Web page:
According to UNESCO, 8-10 million tonnes of plastic are released into the sea every year. On World Ocean Day, Al Jazeera visualises what that looks like.
Every year, about 400 million tonnes of plastic products are produced around the world. About half are used to make single-use items such as shopping bags, cups and packaging material.
Of these plastics, an estimated 8 million to 10 million tonnes end up in the ocean each year. If flattened to the thickness of a plastic bag, that is enough to cover an area of 11,000sq km (4,250sq miles). That is about the size of small countries like Qatar, Jamaica or the Bahamas.
At this rate, over the course of 50 years, plastic waste could grow to an area bigger than 550,000sq km (212,000sq miles) – about the size of France, Thailand or Ukraine.
To raise awareness about the importance of the ocean and promote its sustainable use and protection, the United Nations designated every June 8 as World Ocean Day
How does plastic end up in the ocean?
Plastics are the most common form of ocean litter, comprising 80 percent of all marine pollution. Most plastics that end up in the ocean come from improper waste disposal systems that dump rubbish in rivers and streams.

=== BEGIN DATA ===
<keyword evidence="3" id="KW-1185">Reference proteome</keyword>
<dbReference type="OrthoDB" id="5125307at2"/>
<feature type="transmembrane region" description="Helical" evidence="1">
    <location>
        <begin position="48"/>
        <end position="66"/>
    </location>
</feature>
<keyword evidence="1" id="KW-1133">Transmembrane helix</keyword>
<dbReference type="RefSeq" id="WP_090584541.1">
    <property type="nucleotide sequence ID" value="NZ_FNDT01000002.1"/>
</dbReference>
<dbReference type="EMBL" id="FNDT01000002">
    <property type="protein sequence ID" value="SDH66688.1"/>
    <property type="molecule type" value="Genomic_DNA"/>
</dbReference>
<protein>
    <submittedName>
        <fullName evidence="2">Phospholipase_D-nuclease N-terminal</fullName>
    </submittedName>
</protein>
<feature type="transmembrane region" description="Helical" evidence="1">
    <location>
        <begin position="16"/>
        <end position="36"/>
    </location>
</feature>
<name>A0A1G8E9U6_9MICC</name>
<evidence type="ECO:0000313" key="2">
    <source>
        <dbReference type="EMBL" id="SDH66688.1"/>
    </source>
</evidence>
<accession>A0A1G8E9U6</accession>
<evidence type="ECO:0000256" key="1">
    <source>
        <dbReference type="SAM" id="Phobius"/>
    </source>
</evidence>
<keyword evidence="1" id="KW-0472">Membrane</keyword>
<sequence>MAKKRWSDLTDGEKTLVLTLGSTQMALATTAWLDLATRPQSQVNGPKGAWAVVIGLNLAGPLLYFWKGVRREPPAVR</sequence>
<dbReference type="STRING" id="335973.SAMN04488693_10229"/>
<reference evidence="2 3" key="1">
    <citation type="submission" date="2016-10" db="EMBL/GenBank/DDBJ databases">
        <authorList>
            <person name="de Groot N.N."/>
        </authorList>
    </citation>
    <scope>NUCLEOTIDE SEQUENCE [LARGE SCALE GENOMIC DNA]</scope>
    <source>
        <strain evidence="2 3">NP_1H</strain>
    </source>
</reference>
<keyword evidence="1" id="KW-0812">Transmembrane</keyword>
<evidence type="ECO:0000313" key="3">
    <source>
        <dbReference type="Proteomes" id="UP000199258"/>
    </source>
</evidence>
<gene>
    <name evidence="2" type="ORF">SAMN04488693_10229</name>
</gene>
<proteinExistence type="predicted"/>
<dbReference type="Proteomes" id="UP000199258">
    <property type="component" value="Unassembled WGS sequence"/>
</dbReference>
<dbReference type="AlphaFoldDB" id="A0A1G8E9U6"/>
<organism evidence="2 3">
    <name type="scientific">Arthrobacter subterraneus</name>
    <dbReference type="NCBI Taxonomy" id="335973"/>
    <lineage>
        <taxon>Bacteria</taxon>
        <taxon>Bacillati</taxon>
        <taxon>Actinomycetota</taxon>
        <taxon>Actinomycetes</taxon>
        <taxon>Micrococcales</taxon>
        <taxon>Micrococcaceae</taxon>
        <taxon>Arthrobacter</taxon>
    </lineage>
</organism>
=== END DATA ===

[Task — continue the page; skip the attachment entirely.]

Plastics in the form of fishing nets and other marine equipment are also dumped into the ocean by ships and fishing boats.
Besides plastic bags and containers, tiny particles known as microplastics also make their way into the ocean. Microplastics, which are less than 5mm (one-fifth of an inch) in length, are a major environmental concern because they can be ingested by marine life and cause harm to both animals and humans.
An estimated 50 trillion to 75 trillion pieces of microplastics are in the ocean today.
While research on the health effects of human consumption of microplastics is limited, some studies have indicated that microplastics can accumulate in organs such as the liver, kidneys and intestines. There are concerns that microplastic particles could potentially lead to inflammation, oxidative stress and cellular damage.
“These little particles in the ocean were breaking into little pieces and being consumed by the wildlife living there at an almost unimaginable scale. The main problem is that pieces of plastic contain toxic chemicals and these chemicals are already known to interfere with human hormones and animal hormones. They may cause the accumulation of toxins in the body that may lead to ill effects over time,” science writer and author Erica Cirino told Al Jazeera’s The Stream programme.